Simplicity and sensibility
At Parsons Table, comfort food with a touch of class
Catch may have been the best local seafood restaurant people often forgot to remember. Located in Winchester, inland from harbor and bay, for many it was out of sight and out of mind. Earlier this year, chef Chris Parsons made a wise decision. He closed the place, which he plans to open anew in Boston or Cambridge when he finds the right location. And in March, he reopened the space as Parsons Table, the restaurant Winchester really needed.
Although seafood is still a strong presence, Parsons Table offers a more general menu of well-made, ingredient-driven comfort food. This isn’t a novel concept these days, but Parsons shows us how it should be done. The menu isn’t condescending or gimmicky or predictable. The ingredients are high quality. The cooking is top-notch. Parsons took third place at the Bocuse d’Or USA culinary competition in February, matching skills with chefs from esteemed restaurants around the country. He is a talent in the kitchen, where he appears night after night, visible through a window that opens onto the tiny bar.
The restaurant has been redone with reclaimed wood, dark red walls, and rustic accents. A barn star hangs on one wall, a blackboard with specials on another. Candles flicker in glass holders on the tables, and Ray Charles and Emmylou Harris play over the sound system. The place is full midweek.
It should be. Parsons’s dishes feature strong, clear flavors confidently prepared. Wellfleet clams are roasted on salt, then presented strikingly in a skillet alongside seared lemon slices. The clams’ briny flavor is complemented by bread crumbs flavored with chorizo and mojo, an herb-based sauce, here made with oregano. It’s clams oreganata by way of Spain.
Mussels, too, pair well with chorizo’s smoky flavor. It’s amplified by the addition of smoked tomato to the lobster broth in which the shellfish is steeped. The mussels are plump and perfect, but it’s this broth that makes the dish special, worth slurping by the spoonful.
An entree pairs trout with Maine potatoes and cipollini onions, the vegetables placed in a line and scattered with a confetti of pancetta cubes. The trout’s skin is incredibly crisp, the flesh incredibly juicy. The dish gets a lift from a sauce of grainy mustard and a sprinkle of chopped chives. It’s perfectly simple.
A swordfish special one night is similarly wonderfully seared and juicy, if slightly oversalted. It’s paired with Anson Mills grits and morels. The person who orders it declares, “This might be the best fish dish I’ve ever had.’’
But, truly, this isn’t just a seafood restaurant anymore. The kitchen shows its skill with other proteins, too. Chicken ballotine features tender medallions of rolled breast meat, served with brown butter risotto (surprisingly lemony), English peas, and pea leaves. Spring chicken!
Steak is perfectly cooked, served with cress and truffled mashed potatoes. There’s also a great burger, a foundation of delicious, grass-fed beef topped with roasted portobello mushrooms, balsamic onions, and Swiss. Both the pickles and potato chips are made in house. The burger is served on a not-too-squishy, not-too-hefty, just-right bun from Mamadou’s Artisan Bakery, also in Winchester. The excellent floury rolls that start each meal come from Mamadou’s, too.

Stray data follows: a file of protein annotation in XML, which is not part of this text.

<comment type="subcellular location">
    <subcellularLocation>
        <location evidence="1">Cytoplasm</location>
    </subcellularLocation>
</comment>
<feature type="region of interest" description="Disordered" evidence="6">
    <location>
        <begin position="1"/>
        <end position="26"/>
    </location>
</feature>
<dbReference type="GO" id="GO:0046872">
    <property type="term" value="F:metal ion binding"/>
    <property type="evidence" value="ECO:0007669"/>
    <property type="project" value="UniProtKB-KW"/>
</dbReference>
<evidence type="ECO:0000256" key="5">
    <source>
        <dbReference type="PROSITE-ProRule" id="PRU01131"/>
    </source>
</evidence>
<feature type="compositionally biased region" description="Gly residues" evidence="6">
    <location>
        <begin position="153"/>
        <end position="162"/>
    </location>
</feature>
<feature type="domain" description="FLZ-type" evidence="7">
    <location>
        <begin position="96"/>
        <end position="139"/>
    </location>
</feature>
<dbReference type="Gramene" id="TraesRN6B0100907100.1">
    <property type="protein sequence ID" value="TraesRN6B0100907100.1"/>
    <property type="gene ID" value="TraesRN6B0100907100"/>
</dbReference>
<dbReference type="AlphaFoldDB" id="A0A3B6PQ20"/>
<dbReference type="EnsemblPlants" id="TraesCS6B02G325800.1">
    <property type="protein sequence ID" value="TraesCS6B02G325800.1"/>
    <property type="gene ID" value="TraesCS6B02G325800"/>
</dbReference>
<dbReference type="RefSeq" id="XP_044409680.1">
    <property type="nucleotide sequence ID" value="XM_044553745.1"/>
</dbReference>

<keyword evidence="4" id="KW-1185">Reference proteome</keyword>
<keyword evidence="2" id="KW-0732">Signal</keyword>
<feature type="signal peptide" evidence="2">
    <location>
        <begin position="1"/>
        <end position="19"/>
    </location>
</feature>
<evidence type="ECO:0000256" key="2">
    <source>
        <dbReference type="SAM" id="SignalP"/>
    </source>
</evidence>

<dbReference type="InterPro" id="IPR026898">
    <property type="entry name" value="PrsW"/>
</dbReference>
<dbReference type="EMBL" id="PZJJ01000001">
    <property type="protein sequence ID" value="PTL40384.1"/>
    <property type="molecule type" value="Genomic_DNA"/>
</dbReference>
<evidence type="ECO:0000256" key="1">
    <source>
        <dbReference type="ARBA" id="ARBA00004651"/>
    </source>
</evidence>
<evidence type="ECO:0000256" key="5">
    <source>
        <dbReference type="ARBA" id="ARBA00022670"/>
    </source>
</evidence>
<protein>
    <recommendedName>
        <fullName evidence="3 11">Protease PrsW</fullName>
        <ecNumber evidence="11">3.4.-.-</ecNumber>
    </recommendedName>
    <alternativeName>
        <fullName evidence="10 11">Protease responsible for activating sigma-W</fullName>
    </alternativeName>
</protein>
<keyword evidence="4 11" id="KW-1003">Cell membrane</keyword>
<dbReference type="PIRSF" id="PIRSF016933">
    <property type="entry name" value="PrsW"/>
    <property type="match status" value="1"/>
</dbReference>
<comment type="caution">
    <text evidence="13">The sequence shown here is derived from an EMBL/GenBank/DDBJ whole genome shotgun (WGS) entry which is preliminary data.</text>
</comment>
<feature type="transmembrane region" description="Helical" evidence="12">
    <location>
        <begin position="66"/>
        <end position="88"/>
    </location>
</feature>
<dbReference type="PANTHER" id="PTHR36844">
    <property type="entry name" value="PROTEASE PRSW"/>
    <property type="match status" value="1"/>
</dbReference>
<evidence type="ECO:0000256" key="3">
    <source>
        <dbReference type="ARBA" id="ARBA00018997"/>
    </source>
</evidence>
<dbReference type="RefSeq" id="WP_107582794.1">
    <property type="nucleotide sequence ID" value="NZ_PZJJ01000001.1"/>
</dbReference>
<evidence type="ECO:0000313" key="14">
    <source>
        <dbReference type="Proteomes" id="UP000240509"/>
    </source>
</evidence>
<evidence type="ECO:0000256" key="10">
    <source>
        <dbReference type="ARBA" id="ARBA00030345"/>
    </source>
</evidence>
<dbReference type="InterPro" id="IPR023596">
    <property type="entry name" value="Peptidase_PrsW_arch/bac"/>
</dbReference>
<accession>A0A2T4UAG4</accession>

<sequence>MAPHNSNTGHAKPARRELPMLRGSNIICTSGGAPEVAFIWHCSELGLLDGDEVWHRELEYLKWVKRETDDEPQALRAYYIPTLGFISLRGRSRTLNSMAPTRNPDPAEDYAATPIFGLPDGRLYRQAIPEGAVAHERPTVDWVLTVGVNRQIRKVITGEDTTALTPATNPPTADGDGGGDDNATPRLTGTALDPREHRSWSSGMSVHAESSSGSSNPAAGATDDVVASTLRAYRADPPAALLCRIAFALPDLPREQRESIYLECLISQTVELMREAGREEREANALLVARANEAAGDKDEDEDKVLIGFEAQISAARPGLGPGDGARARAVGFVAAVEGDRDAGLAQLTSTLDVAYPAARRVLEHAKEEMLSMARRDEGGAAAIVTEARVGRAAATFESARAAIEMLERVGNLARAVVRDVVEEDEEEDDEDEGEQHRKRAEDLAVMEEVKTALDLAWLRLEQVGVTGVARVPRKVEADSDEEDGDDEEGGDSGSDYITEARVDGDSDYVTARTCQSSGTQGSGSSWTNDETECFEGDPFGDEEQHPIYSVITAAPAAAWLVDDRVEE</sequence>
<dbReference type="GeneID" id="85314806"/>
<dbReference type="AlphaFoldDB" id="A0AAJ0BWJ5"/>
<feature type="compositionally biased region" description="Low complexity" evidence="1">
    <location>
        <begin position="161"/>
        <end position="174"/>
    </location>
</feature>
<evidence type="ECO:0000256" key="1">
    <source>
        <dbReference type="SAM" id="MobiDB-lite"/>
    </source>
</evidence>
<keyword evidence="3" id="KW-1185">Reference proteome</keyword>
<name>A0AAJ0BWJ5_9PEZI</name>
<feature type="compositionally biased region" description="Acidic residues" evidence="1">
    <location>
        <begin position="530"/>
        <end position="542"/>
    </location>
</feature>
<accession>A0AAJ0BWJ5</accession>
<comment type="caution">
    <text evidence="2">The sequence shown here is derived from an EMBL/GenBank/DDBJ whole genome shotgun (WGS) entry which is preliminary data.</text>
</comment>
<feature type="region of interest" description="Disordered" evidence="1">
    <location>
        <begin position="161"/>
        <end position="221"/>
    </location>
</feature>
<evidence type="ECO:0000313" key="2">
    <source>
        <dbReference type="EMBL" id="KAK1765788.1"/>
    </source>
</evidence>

Vegetables are an event at Parsons Table. There’s a lovely beet and goat cheese salad, boosted out of the ordinary by the inclusion of golden beets, mache, and pomegranate seeds. It’s a small serving, beautifully composed. Parsons Table’s portions are designed to sate not stuff.
Fiddleheads come as a side, flavored with lemon and ramp butter. One night, there’s a special of broccoli rabe flavored with anchoiade, the garlicky anchovy dip from Provence. Its balance of salt and bitterness is artful.
Of course, there is macaroni and cheese, available as a side. This is comfort food we’re talking about. It’s a very good version, made with Shelburne Farms cheddar, Niman Ranch ham, and a crispy bread crumb topping. The other pasta option on the menu is a letdown. It features hand-cut fettuccine, smoked chicken, tomato confit, and mascarpone. The pasta is slightly mushy, and the dish lacks the visual appeal of others here.
Dessert is a worthy end to dinner. There’s fondue, made with chocolate from Somerville’s Taza, served with cubes of cake and berries for dipping. Rice pudding is no homey classic. It tastes more like Asia than America, flavored with coconut, served with a lovely, pure pineapple sorbet.
Servers are friendly and mostly knowledgeable, affably admitting when there’s something they don’t know rather than trying to fudge the answer. Parsons Table’s pace is leisurely. Even when we’re the last people here, no one rushes us.
Like the menu, the wine list is small, well put together, and reasonably priced. A Christian Moreau Chablis is a very good seafood wine, mineral with a lemony tartness. Margerum M5, a Rhone-style blend of five grapes, is bursting with sweet, ripe fruit. Unfortunately, it’s served slightly warm.
Wine can be ordered by the half-glass, meaning one can have white with an appetizer, red with a main course, and still drive home safely. Selections are sustainable, organic, and biodynamic, from small vineyards — an appropriate accompaniment to the food, sustainably and humanely raised by small, often regional producers.
Parsons Table isn’t just the restaurant Winchester needed. Making comfort food interesting, combining a locavore sensibility with easy-to-swallow prices, it sets an example for others casting themselves in this mold.
Devra First can be reached at email@example.com.